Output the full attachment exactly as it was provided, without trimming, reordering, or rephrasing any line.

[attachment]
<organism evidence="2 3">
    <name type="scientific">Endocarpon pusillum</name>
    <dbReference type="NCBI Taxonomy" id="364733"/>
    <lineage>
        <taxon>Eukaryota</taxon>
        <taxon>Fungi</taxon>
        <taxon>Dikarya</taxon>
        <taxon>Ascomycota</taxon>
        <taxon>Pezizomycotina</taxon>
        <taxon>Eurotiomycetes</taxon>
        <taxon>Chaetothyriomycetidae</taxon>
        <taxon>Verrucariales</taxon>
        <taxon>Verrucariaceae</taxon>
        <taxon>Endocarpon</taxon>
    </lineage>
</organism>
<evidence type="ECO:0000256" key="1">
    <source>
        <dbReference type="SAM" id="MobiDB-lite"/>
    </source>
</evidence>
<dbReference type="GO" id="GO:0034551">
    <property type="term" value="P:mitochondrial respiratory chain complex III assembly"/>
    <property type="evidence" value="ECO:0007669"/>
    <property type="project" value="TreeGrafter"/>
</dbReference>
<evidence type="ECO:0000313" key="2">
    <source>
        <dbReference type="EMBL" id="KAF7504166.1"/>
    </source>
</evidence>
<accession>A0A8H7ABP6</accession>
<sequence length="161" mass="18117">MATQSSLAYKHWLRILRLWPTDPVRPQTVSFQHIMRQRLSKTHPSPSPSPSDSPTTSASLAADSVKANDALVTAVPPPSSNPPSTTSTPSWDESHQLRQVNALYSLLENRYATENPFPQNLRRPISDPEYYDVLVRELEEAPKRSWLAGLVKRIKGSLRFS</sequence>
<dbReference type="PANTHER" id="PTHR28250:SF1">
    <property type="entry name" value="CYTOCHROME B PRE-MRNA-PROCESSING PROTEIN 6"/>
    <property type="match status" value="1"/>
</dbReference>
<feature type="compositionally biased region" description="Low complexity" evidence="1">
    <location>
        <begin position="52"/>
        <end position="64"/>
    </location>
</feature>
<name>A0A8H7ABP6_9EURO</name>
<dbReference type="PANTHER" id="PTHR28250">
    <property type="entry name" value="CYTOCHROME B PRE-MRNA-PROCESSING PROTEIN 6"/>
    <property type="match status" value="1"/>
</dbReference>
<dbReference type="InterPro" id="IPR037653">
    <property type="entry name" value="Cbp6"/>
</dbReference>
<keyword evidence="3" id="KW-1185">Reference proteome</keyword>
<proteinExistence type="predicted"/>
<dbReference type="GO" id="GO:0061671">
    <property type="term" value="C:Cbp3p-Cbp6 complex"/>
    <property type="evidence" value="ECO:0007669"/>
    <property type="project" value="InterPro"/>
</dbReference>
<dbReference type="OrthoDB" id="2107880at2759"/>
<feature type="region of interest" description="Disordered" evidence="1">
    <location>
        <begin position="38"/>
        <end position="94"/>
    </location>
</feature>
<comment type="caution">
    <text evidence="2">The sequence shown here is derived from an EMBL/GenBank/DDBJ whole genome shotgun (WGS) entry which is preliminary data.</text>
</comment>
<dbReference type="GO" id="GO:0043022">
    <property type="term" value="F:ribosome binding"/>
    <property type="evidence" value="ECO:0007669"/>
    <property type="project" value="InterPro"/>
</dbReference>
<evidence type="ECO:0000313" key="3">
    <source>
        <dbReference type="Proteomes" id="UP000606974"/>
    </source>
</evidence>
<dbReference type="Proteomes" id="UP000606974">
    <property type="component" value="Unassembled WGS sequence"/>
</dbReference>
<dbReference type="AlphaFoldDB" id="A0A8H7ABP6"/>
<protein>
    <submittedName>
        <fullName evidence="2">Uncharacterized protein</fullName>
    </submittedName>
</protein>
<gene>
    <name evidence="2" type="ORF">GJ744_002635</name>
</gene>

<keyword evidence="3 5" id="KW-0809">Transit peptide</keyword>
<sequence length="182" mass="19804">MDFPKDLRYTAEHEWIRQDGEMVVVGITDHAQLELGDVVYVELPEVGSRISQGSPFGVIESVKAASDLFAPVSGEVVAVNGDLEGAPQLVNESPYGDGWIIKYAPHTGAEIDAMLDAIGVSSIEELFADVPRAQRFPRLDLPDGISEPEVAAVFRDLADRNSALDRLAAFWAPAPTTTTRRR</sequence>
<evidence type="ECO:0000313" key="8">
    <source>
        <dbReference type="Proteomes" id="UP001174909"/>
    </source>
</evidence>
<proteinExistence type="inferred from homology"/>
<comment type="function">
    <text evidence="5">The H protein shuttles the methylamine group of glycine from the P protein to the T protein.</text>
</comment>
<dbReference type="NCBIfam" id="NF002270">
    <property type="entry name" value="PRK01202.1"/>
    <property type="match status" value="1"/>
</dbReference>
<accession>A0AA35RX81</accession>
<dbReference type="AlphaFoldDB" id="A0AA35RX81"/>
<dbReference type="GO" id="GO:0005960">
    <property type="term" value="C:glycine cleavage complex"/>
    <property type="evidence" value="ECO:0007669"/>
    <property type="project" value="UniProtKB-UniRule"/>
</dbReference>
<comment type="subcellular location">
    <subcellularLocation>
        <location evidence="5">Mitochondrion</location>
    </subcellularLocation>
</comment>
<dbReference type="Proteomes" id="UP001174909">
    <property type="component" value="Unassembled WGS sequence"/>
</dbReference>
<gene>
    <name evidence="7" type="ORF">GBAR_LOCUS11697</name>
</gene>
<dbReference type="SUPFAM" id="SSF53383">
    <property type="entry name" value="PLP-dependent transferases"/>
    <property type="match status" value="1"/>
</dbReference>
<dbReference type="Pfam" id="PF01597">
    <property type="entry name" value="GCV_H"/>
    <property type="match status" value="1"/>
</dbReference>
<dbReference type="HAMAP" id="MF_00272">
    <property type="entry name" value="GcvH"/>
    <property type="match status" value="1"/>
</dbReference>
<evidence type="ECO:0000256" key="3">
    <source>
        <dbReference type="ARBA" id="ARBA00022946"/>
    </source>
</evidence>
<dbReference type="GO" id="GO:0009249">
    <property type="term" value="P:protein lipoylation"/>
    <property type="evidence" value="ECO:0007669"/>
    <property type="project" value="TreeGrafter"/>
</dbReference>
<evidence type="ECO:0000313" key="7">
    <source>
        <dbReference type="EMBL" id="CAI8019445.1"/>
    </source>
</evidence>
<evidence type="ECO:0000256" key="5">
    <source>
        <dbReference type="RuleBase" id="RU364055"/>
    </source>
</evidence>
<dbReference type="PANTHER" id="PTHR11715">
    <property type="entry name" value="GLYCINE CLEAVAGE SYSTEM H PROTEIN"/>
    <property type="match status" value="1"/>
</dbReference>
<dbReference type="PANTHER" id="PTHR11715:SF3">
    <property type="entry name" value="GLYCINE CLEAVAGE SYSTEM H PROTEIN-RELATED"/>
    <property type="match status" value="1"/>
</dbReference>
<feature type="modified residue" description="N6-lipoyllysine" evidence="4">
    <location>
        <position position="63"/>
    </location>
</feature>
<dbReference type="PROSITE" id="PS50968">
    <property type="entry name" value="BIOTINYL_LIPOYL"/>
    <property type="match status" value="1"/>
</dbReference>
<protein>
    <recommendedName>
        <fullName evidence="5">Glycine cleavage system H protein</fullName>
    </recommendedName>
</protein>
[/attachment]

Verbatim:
<organism evidence="2 3">
    <name type="scientific">Endocarpon pusillum</name>
    <dbReference type="NCBI Taxonomy" id="364733"/>
    <lineage>
        <taxon>Eukaryota</taxon>
        <taxon>Fungi</taxon>
        <taxon>Dikarya</taxon>
        <taxon>Ascomycota</taxon>
        <taxon>Pezizomycotina</taxon>
        <taxon>Eurotiomycetes</taxon>
        <taxon>Chaetothyriomycetidae</taxon>
        <taxon>Verrucariales</taxon>
        <taxon>Verrucariaceae</taxon>
        <taxon>Endocarpon</taxon>
    </lineage>
</organism>
<evidence type="ECO:0000256" key="1">
    <source>
        <dbReference type="SAM" id="MobiDB-lite"/>
    </source>
</evidence>
<dbReference type="GO" id="GO:0034551">
    <property type="term" value="P:mitochondrial respiratory chain complex III assembly"/>
    <property type="evidence" value="ECO:0007669"/>
    <property type="project" value="TreeGrafter"/>
</dbReference>
<evidence type="ECO:0000313" key="2">
    <source>
        <dbReference type="EMBL" id="KAF7504166.1"/>
    </source>
</evidence>
<accession>A0A8H7ABP6</accession>
<sequence length="161" mass="18117">MATQSSLAYKHWLRILRLWPTDPVRPQTVSFQHIMRQRLSKTHPSPSPSPSDSPTTSASLAADSVKANDALVTAVPPPSSNPPSTTSTPSWDESHQLRQVNALYSLLENRYATENPFPQNLRRPISDPEYYDVLVRELEEAPKRSWLAGLVKRIKGSLRFS</sequence>
<dbReference type="PANTHER" id="PTHR28250:SF1">
    <property type="entry name" value="CYTOCHROME B PRE-MRNA-PROCESSING PROTEIN 6"/>
    <property type="match status" value="1"/>
</dbReference>
<feature type="compositionally biased region" description="Low complexity" evidence="1">
    <location>
        <begin position="52"/>
        <end position="64"/>
    </location>
</feature>
<name>A0A8H7ABP6_9EURO</name>
<dbReference type="PANTHER" id="PTHR28250">
    <property type="entry name" value="CYTOCHROME B PRE-MRNA-PROCESSING PROTEIN 6"/>
    <property type="match status" value="1"/>
</dbReference>
<dbReference type="InterPro" id="IPR037653">
    <property type="entry name" value="Cbp6"/>
</dbReference>
<keyword evidence="3" id="KW-1185">Reference proteome</keyword>
<proteinExistence type="predicted"/>
<dbReference type="GO" id="GO:0061671">
    <property type="term" value="C:Cbp3p-Cbp6 complex"/>
    <property type="evidence" value="ECO:0007669"/>
    <property type="project" value="InterPro"/>
</dbReference>
<dbReference type="OrthoDB" id="2107880at2759"/>
<feature type="region of interest" description="Disordered" evidence="1">
    <location>
        <begin position="38"/>
        <end position="94"/>
    </location>
</feature>
<comment type="caution">
    <text evidence="2">The sequence shown here is derived from an EMBL/GenBank/DDBJ whole genome shotgun (WGS) entry which is preliminary data.</text>
</comment>
<dbReference type="GO" id="GO:0043022">
    <property type="term" value="F:ribosome binding"/>
    <property type="evidence" value="ECO:0007669"/>
    <property type="project" value="InterPro"/>
</dbReference>
<evidence type="ECO:0000313" key="3">
    <source>
        <dbReference type="Proteomes" id="UP000606974"/>
    </source>
</evidence>
<dbReference type="Proteomes" id="UP000606974">
    <property type="component" value="Unassembled WGS sequence"/>
</dbReference>
<dbReference type="AlphaFoldDB" id="A0A8H7ABP6"/>
<protein>
    <submittedName>
        <fullName evidence="2">Uncharacterized protein</fullName>
    </submittedName>
</protein>
<gene>
    <name evidence="2" type="ORF">GJ744_002635</name>
</gene>

<keyword evidence="3 5" id="KW-0809">Transit peptide</keyword>
<sequence length="182" mass="19804">MDFPKDLRYTAEHEWIRQDGEMVVVGITDHAQLELGDVVYVELPEVGSRISQGSPFGVIESVKAASDLFAPVSGEVVAVNGDLEGAPQLVNESPYGDGWIIKYAPHTGAEIDAMLDAIGVSSIEELFADVPRAQRFPRLDLPDGISEPEVAAVFRDLADRNSALDRLAAFWAPAPTTTTRRR</sequence>
<evidence type="ECO:0000313" key="8">
    <source>
        <dbReference type="Proteomes" id="UP001174909"/>
    </source>
</evidence>
<proteinExistence type="inferred from homology"/>
<comment type="function">
    <text evidence="5">The H protein shuttles the methylamine group of glycine from the P protein to the T protein.</text>
</comment>
<dbReference type="NCBIfam" id="NF002270">
    <property type="entry name" value="PRK01202.1"/>
    <property type="match status" value="1"/>
</dbReference>
<accession>A0AA35RX81</accession>
<dbReference type="AlphaFoldDB" id="A0AA35RX81"/>
<dbReference type="GO" id="GO:0005960">
    <property type="term" value="C:glycine cleavage complex"/>
    <property type="evidence" value="ECO:0007669"/>
    <property type="project" value="UniProtKB-UniRule"/>
</dbReference>
<comment type="subcellular location">
    <subcellularLocation>
        <location evidence="5">Mitochondrion</location>
    </subcellularLocation>
</comment>
<dbReference type="Proteomes" id="UP001174909">
    <property type="component" value="Unassembled WGS sequence"/>
</dbReference>
<gene>
    <name evidence="7" type="ORF">GBAR_LOCUS11697</name>
</gene>
<dbReference type="SUPFAM" id="SSF53383">
    <property type="entry name" value="PLP-dependent transferases"/>
    <property type="match status" value="1"/>
</dbReference>
<dbReference type="Pfam" id="PF01597">
    <property type="entry name" value="GCV_H"/>
    <property type="match status" value="1"/>
</dbReference>
<dbReference type="HAMAP" id="MF_00272">
    <property type="entry name" value="GcvH"/>
    <property type="match status" value="1"/>
</dbReference>
<evidence type="ECO:0000256" key="3">
    <source>
        <dbReference type="ARBA" id="ARBA00022946"/>
    </source>
</evidence>
<dbReference type="GO" id="GO:0009249">
    <property type="term" value="P:protein lipoylation"/>
    <property type="evidence" value="ECO:0007669"/>
    <property type="project" value="TreeGrafter"/>
</dbReference>
<evidence type="ECO:0000313" key="7">
    <source>
        <dbReference type="EMBL" id="CAI8019445.1"/>
    </source>
</evidence>
<evidence type="ECO:0000256" key="5">
    <source>
        <dbReference type="RuleBase" id="RU364055"/>
    </source>
</evidence>
<dbReference type="PANTHER" id="PTHR11715">
    <property type="entry name" value="GLYCINE CLEAVAGE SYSTEM H PROTEIN"/>
    <property type="match status" value="1"/>
</dbReference>
<dbReference type="PANTHER" id="PTHR11715:SF3">
    <property type="entry name" value="GLYCINE CLEAVAGE SYSTEM H PROTEIN-RELATED"/>
    <property type="match status" value="1"/>
</dbReference>
<feature type="modified residue" description="N6-lipoyllysine" evidence="4">
    <location>
        <position position="63"/>
    </location>
</feature>
<dbReference type="PROSITE" id="PS50968">
    <property type="entry name" value="BIOTINYL_LIPOYL"/>
    <property type="match status" value="1"/>
</dbReference>
<protein>
    <recommendedName>
        <fullName evidence="5">Glycine cleavage system H protein</fullName>
    </recommendedName>
</protein>